adalger: Earthrise as seen from the moon, captured on camera by the crew of Apollo 16 (Default)
posted by [personal profile] adalger at 04:07pm on 2009-07-06
Here's my question.

I was born male. I "feel" heterosexual. Because of some quirks of my personality and style, people commonly assume I'm homosexual.

Am I still cisgendered? I certainly don't self-identify as gay or trans or any other member-class of the subset of society under discussion, but I frequently don't exactly get to assume the "privilege" this subsection would assume I have just because I have male genitals and like to use thme on female genitals.
You were assigned the identity of male at birth. Do you now identify identify as female? Do you now identify as a gender that lies outside of the gender binary? If you answer both of those questions with "no", you are cisgender.

Sexual orientation and gender identity are two different demographic categories, each having their own separate issues. You will face different kinds of prejudice and assumptions about your person when someone perceives you as homosexual/bisexual as compared to when someone perceives you as transgender.

Most lesbians, gays, and bisexuals are not transgender. Some transgender people identify as heterosexual (attracted to a sex other than the one they identify as). Some transgender people identify as bisexual and some identify as homosexual (attracted to the same sex that they identify as).

Put another way:

Sexual orientation concerns who you are attracted to. Homosexual, heterosexual, bisexual, and pansexual are some of the possible variations on sexual orientation.

Gender identity concerns who you identify as. Transgender, genderqueer, and cisgender are some of the possible variations on gender identity.
As has been stated, there's a difference between heterosexual privilege and cis privilege. What you're talking about is het. privilege.

Privilege is complicated. As others have said, "passing privilege" can look a hell of a lot like cis privilege sometimes. But privilege encompasses not only how others treat you, but also how society tells you to think of yourself. If people frequently think you're homosexual, you probably have a better appreciation of the plight of actual homosexuals because you probably have more experience with people treating you as though you were gay. BUT, at the end of the day, you AREN'T gay, and you can afford to dismiss a lot of the attacks on you that directly reference your perceived homosexuality.

For example--imagine a hypothetical trans woman. People assume she's a cis woman because that's the assumed default. She doesn't see privilege exercised against her in the form of people raising hell about bathrooms or what-have-you because it simply doesn't occur to most people that a trans person might be walking in their midst. But she still lives in a cis-centric society, and she still sees her identity mocked, derided, and made a joke of. At the end of the day, she can't walk away from those attacks because she IS trans; that's just a part of her identity. Thus discrimination doesn't require a specific person standing in front of you and attacking you; it doesn't even require that one's minority condition be easily perceived.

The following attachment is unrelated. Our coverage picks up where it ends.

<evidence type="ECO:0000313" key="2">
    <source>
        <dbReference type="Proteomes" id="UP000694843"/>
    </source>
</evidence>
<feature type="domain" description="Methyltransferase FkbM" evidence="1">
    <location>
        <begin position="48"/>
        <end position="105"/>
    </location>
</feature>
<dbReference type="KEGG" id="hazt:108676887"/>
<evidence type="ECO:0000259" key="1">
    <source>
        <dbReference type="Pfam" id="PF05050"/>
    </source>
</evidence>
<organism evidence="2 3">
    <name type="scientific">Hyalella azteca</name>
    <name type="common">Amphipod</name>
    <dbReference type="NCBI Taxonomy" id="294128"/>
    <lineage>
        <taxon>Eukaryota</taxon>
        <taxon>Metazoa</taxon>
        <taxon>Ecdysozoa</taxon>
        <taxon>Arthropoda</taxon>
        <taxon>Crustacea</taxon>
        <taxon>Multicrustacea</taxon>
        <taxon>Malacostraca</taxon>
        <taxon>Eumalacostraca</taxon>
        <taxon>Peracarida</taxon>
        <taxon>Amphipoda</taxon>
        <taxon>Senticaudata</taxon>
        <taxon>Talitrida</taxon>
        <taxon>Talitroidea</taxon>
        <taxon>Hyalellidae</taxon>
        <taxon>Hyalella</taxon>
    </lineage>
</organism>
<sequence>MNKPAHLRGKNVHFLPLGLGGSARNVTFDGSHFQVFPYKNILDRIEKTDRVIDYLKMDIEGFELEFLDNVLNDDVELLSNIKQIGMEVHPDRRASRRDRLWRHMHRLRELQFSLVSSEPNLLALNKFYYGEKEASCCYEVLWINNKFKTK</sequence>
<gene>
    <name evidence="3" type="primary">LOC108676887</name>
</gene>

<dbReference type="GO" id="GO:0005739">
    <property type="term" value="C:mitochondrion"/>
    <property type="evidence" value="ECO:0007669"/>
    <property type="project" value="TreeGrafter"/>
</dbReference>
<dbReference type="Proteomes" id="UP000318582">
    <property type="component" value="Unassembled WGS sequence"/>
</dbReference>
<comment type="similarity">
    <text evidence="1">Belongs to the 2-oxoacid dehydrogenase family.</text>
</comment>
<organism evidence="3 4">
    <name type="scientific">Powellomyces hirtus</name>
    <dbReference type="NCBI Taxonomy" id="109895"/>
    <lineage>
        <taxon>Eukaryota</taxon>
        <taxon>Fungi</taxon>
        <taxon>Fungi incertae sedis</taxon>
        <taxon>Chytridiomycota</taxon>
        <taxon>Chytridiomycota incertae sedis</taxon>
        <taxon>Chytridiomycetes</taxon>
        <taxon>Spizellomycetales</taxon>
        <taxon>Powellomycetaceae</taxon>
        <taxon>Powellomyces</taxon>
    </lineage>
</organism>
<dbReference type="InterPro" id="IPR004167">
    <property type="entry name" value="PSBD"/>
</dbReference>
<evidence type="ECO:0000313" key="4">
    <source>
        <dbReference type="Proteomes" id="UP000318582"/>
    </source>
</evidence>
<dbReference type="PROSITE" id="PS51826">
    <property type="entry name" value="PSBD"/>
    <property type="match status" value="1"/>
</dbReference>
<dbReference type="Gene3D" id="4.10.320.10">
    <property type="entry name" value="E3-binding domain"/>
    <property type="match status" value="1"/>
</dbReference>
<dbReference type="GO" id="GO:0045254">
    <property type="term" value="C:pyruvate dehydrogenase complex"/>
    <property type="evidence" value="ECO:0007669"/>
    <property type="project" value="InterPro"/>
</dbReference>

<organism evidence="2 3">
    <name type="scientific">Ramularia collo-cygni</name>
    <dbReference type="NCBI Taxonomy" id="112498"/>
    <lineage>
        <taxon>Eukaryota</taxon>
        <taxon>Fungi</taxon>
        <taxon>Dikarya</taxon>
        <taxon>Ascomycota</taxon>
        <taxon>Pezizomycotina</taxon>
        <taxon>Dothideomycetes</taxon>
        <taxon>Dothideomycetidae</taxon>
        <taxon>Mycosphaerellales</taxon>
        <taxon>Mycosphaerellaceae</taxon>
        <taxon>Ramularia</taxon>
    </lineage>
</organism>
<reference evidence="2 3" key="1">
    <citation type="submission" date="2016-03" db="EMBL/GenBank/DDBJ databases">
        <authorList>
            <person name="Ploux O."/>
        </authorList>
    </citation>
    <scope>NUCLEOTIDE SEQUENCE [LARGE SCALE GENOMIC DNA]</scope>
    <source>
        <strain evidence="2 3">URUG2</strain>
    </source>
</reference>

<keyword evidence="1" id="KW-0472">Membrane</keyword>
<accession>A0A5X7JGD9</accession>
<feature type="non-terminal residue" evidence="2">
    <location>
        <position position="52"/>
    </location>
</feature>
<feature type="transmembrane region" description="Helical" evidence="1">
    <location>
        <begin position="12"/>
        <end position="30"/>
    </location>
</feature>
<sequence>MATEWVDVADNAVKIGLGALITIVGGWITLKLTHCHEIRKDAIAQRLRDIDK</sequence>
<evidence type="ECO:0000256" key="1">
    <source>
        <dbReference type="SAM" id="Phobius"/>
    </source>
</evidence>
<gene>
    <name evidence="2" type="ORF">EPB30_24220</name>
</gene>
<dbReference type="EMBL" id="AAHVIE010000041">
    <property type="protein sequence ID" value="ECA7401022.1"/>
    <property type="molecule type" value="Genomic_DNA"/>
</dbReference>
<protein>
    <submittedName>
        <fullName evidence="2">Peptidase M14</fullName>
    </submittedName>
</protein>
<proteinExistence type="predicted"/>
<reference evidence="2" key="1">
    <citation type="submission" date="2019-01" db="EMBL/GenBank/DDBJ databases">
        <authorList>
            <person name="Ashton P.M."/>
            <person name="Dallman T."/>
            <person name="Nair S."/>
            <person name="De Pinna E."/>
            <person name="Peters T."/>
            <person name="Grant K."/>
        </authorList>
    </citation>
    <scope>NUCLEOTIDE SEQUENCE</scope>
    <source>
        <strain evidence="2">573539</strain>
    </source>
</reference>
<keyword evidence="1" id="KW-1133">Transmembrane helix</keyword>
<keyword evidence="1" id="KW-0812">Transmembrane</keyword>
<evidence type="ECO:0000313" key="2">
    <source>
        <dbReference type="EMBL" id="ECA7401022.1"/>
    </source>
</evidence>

So you may experience discrimination based on perceived homosexuality. That discrimination IS real and it's a problem. But you AREN'T gay and thus you probably don't feel the attacks as personally as someone who IS--in your case, someone attacking you can be dismissed as a judgmental, ill-informed jerk. In the case of an actual gay person, there's always that nagging voice--"What if that guy that made fun of me was RIGHT?"
posted by [personal profile] flamewarrior at 08:21pm on 2009-07-07
Thank you all for this conversation about passing. I'm cisgendered, but I'm a bisexual woman in a relationship with a queer man. You've inspired me to have these kinds of conversations (about privilege vs. passing) with lesbians who don't want me around them because I "benefit from heterosexual privilege".
posted by (anonymous) at 01:38am on 2009-11-29
I have a different take on it.

I use the term "transgender" to describe anyone whose gender identity or expression varies from that assigned to them at or shortly after birth. Your gender expression sounds like it is the target of oppression. Thus, the way I use the word transgender it could include you - if you feel comfortable with it.

Transsexual on the other hand, specifically refers to moving to a different gender identity than the one assigned to you at or shortly after birth. A cissexual has the same identity. (And an intesexed person was assigned outside of the binary at birth, but probably re-assigned into it shortly thereafter)

I would usually refer to FAAB butch women and MAAB nelly men as "cissexed and transgendered" as I feel it's important to acknowledge their oppression by gender policing, and how that has much in common with people on the rest of the trans spectrum



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